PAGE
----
• Don’t demand all goods and services from home. Paris, hotel lobby: An American couple is outraged for not having HBO in their room and complained to the reception. Maybe they had a point, the hotel was quite expensive and at one point you do need to kick back and watch something familiar. It was a sure way to antagonize the local stuff, which took it for arrogance and ignorance. If you have doubts about what’s reasonable to demand, turn the tables and see what we have to offer. Could you find French language programming in a nice hotel in New York? Probably not.

  • Mitch Anderson filming establishing shots from Mesada, 2006
    Be careful with your camera.
    And be careful with the wording around the camera. We were taking establishing shots in the Middle East so my cameraman goes: “Lets set the tripod here and shoot the children as they come out”. Our guides frowned. Here we are, two Americans getting ready to “Shoot”. I assured our guides really fast that we’re only gonna film them. They knew, but still… Be careful about pictures of any females in the Moslem world, and that includes Moslem neighborhoods of Europe. You can get in trouble for taking pictures of a fully wrapped female with her back at you that is 50 yards away. A Kuwaiti man got very offended this way. Our guides defused the situation. We erased the footage.

  • Masgoof: Iraq's national dish
    Eat their food.
    Ethnic food are tough to take at times, no doubt about it, but don’t make that obvious. The rest of the world is a lot more aggressive with their use garlic and spices, so be prepared. Making a face to a local plate can easily antagonize your hosts. Humankind has used food sharing for bonding since time immemorial, so reactions to food run very deep. I found out that asking to try a local cookie you saw in a storefront would warm up your hosts quite a bit. I remember a funny story while we were filming in Taiwan. It was dinnertime and our hosts decided to take us somewhere “special”. I expected this jade decorated Chinese restaurant with huge fish tanks and dim sum appetizers. Instead, after half an hour in the Taipei traffic, we end up at a burger joint, just for us. I laughed and told them I’m having Chinese at home twice a week and I didn’t come here have a burger. They laughed and we went across the street where they served snake and coagulated goose blood. While I still think I am a man of the world, I went for the chicken.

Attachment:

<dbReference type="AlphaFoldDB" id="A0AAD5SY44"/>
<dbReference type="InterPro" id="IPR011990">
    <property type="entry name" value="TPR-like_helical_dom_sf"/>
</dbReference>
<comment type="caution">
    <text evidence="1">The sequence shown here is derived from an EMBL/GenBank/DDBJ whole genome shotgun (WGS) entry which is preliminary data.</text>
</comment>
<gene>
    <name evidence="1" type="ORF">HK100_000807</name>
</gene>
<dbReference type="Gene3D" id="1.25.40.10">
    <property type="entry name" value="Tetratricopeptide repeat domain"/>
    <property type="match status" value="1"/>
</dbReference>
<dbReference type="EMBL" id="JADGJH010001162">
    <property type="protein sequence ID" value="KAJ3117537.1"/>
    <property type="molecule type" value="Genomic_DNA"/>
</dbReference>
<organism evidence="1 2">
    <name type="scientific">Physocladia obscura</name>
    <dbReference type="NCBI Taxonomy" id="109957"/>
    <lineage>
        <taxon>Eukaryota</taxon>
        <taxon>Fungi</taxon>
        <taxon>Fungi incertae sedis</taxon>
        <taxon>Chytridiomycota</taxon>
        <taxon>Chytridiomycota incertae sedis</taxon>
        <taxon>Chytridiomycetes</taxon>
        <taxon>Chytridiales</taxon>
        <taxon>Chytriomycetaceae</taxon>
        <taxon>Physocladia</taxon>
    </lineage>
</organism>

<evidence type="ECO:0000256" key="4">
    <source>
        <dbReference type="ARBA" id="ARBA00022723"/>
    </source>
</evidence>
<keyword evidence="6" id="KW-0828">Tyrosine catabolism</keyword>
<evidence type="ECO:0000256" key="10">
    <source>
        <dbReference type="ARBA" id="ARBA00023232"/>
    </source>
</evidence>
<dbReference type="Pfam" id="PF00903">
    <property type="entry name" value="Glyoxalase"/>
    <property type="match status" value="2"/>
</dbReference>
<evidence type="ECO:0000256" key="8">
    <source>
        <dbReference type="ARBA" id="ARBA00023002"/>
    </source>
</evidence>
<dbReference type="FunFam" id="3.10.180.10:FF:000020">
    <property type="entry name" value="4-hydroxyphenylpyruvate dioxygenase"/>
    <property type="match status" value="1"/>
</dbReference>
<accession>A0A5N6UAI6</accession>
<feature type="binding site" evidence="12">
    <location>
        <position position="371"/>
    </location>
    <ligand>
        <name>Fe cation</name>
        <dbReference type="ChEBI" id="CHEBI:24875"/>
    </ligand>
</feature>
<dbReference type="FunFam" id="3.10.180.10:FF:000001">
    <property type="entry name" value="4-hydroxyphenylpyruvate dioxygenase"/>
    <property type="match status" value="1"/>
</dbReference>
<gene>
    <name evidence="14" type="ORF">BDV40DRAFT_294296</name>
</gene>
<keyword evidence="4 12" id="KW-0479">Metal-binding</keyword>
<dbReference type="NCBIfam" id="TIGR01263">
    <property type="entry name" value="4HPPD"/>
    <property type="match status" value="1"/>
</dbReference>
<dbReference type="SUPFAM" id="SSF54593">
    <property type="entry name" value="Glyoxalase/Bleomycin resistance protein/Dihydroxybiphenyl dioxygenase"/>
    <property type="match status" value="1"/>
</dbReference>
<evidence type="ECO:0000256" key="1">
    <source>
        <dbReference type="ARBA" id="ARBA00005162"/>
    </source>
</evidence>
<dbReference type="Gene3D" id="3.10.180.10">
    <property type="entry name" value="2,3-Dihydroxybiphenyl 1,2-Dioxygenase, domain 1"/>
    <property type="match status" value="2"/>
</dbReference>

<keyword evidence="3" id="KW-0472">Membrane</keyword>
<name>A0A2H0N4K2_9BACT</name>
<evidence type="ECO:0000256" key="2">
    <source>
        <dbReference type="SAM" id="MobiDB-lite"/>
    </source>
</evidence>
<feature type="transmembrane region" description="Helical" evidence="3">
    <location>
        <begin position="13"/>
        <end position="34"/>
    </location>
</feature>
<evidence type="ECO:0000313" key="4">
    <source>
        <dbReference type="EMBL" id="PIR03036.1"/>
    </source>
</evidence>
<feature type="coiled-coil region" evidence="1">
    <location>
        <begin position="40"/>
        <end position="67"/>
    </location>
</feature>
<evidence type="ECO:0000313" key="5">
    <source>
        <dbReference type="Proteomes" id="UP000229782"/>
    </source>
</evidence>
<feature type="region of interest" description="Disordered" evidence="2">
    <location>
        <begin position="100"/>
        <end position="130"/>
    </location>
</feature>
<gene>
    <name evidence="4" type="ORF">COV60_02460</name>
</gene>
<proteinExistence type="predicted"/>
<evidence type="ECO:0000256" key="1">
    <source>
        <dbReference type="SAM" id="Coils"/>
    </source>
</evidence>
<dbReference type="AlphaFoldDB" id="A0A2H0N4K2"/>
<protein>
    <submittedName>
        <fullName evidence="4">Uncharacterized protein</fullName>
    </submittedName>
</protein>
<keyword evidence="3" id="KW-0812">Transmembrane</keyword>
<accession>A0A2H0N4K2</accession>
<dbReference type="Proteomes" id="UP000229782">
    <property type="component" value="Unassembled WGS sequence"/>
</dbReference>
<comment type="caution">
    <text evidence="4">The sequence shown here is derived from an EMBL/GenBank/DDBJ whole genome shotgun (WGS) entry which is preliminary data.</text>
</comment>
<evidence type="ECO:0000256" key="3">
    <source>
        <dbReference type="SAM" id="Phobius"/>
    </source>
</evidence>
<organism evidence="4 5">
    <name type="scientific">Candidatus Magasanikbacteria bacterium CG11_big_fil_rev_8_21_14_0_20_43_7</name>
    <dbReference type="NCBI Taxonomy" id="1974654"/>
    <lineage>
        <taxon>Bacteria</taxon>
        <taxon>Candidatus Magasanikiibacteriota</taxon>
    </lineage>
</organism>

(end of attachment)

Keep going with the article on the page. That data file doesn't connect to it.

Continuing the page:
• Mona Lisa

    Mona Lisa by Leonardo da Vinci, 1503 - 1505

  • Smile! I wont explain this one. It is the easiest foreign language, and it always works. And remember that travel is still a lot of fun.

2008 © Mitch Anderson.
Mitch Anderson is the producer of the film "The World Without US" . This feature-length documentary debates the implications and consequences of US military involvement in the world today. Future scenarios in the absence of the US intervention are well debated and substantiated by experts and ordinary citizens whose lives have been affected by the American presence in different regions. World renowned author Niall Ferguson PHD brings his insights along side James Lilley (Former US Ambassador to China) and many others. For more information and trailers please see